The affected sites include Amazon, Twitter, Etsy, Github, Spotify, and others.
The situation is developing, but it appears to have something to do with DNS hosts.
Domain Name Servers (DNS) are a core part of the internet’s backbone. They translate what you type into your browser–www.businessinsider.com, for example -into IP addresses that computers can understand.
And as it happens, DYN, a major DNS host, is suffering a DDoS attack. DDoS attacks basically mean that hackers are overwhelming their servers with useless data and repeated load requests, which means that useful data–the Twitter IP address–can’t get through.
GitHub also says that it seems to be having problems with its DNS host.
Starting at 11:10 UTC on October 21th-Friday 2016 we began monitoring and mitigating a DDoS attack against our Dyn Managed DNS infrastructure. Some customers may experience increased DNS query latency and delayed zone propagation during this time. Updates will be posted as information becomes available.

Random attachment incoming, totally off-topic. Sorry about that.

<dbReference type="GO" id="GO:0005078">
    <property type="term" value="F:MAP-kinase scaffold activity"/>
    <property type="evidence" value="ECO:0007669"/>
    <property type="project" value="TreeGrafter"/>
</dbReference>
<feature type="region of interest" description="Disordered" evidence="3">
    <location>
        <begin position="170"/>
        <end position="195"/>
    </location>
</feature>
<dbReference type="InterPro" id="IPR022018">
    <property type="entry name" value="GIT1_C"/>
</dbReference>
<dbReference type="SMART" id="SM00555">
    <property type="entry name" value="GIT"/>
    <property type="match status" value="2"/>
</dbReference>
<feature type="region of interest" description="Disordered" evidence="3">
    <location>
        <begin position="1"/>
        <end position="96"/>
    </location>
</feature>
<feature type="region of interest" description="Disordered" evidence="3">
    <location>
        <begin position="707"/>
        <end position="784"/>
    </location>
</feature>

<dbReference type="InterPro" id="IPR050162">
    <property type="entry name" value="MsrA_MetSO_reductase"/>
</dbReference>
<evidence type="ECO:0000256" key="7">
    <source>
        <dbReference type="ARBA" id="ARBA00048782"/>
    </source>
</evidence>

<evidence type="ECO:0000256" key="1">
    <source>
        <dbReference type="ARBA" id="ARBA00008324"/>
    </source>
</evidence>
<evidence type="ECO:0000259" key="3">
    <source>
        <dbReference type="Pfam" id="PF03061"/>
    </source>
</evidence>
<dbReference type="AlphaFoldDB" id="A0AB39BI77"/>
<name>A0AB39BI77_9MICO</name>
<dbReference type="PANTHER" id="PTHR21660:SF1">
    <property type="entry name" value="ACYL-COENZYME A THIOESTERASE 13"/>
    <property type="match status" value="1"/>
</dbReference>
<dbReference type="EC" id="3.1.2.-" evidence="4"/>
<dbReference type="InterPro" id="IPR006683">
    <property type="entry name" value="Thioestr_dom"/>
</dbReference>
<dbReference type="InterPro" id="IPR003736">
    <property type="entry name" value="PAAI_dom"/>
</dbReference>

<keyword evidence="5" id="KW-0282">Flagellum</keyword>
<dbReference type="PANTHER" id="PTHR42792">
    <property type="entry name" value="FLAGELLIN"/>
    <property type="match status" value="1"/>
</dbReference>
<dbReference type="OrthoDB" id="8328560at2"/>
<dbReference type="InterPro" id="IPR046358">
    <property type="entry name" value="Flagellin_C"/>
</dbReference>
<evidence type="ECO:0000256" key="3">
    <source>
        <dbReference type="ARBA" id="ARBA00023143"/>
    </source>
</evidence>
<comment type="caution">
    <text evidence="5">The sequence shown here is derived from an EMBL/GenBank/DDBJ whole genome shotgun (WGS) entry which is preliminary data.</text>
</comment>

It later updated its status with:
This attack is mainly impacting US East and is impacting Managed DNS customer in this region. Our Engineers are continuing to work on mitigating this issue.
Dyn updated to say services are back to normal as of 9:37 a.m. ET:
Services have been restored to normal as of 13:20 UTC.
CNBC reports that Amazon is investigating the internet outage too. “Amazon & DynDNS investigating internet outage reports on east coast of U.S. amid reports of major websites not working properly,” it somehow tweeted.
Earlier this month, the United States transferred its oversight of DNS to an international non-profit group, a move that had been more than 20 years in the making.
Here’s a map of outages as of 9:20 a.m. ET, via Level3:
According to Hacker News and reports, these sites have been affected:
- – DYN
- – Etsy
- – Github
- – Soundcloud
- – Spotify
- – Heroku
- – Pagerduty
- – Shopify
- – Okta
- – Zendesk
- – Business Insider